As the focus of this thesis is on cultural values, the diversionary aspect of politics comes into play. Populist and nationalist movements lose sight of the real social issues: the structural problems of the economy which define their predicament, the risks arising from economic inequality and the perpetually widening gap between rich and poor. This diversion allows the established order and the underlying causes of social divisions to escape examination and to proliferate.
Considering the available empirical data, the diversionary and cultural backlash perspectives’ claim that populist and nationalist rhetoric, language and expression become more pronounced as societies become more unequal appears valid. However, such language and expression rarely refer to economic inequality per se. Rather, the personal and social consequences of inequality – lack of opportunities, job insecurity, poor education, the daily struggle to meet absolute and relative needs, exclusion, discrimination, fear and intimidation – all conspire to create a psychological vortex of frustration, despondency, bigotry and anger. These are then channelled and expressed as populist and nationalist feelings of disenchantment and a full cry for a return to the good old traditional values.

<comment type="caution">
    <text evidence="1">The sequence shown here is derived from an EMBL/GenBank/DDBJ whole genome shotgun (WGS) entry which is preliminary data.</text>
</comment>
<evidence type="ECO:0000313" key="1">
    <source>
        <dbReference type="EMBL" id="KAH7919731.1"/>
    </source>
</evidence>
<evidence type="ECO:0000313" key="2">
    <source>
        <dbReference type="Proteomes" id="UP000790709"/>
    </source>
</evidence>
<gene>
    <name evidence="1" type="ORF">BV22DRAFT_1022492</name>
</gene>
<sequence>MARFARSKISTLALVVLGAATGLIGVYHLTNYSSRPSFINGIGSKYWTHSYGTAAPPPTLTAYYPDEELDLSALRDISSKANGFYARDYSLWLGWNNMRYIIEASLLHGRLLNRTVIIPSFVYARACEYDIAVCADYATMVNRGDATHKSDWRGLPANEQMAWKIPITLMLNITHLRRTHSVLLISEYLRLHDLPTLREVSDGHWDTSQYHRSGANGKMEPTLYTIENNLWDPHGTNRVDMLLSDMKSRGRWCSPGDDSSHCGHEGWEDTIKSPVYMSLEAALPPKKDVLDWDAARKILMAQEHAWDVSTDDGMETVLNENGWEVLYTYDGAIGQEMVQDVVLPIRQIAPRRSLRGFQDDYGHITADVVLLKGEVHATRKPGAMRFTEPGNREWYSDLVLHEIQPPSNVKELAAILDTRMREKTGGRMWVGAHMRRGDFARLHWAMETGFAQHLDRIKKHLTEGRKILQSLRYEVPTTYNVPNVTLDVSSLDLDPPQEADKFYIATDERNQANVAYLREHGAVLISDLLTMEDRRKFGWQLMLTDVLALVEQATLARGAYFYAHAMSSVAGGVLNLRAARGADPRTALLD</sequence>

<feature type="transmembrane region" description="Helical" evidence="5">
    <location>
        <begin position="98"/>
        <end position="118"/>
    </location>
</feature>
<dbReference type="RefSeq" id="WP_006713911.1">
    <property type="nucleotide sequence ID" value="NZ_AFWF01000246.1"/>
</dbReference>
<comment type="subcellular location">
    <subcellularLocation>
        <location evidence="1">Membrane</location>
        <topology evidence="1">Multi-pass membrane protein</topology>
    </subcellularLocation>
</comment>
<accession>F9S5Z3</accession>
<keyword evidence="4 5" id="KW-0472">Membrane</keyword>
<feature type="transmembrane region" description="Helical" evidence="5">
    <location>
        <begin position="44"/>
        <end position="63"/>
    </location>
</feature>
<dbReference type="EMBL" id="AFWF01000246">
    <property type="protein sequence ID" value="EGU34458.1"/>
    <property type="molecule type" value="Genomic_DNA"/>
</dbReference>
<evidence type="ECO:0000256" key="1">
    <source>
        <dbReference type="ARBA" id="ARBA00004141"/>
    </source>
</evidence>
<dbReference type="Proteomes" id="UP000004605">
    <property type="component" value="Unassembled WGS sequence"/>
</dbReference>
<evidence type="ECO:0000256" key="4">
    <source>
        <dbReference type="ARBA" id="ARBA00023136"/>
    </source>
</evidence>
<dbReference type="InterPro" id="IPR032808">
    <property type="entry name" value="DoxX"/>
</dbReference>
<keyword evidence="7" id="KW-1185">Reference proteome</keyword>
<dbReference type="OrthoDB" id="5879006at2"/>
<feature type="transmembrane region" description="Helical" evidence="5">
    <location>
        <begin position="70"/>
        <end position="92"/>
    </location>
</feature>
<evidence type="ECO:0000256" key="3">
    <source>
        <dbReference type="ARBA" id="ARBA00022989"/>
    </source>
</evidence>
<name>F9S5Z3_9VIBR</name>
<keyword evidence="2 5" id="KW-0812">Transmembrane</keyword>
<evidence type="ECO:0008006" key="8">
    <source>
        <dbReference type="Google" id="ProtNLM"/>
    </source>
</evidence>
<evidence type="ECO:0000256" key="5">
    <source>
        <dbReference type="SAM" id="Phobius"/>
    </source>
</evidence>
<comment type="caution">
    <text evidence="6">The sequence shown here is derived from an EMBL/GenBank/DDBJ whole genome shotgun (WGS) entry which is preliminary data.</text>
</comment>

Though populist and nationalist values increase as inequality increases, any emerging social conflict is a more regular occurrence when inequality surfaces on a horizontal scale (between similarly placed but competing diverse social groups) rather than on a vertical scale (between higher-up and lower-down social groups). This may be explained by the fact that the wealthy elites succeed in remaining distant from the base of the social triangle. They stay out of reach whilst social groups, which are struggling for symbiotic existence further down the base of the social ladder, end up resenting, blaming and reacting against each other.
Populist and nationalist politics is about creating dissent. It is a divide and rule strategy of setting social groups at each other’s throat whilst the wealthy and the less visible or accessible reap the economic, political and social benefits.
Andonis Vassiliades is an emeritus professor.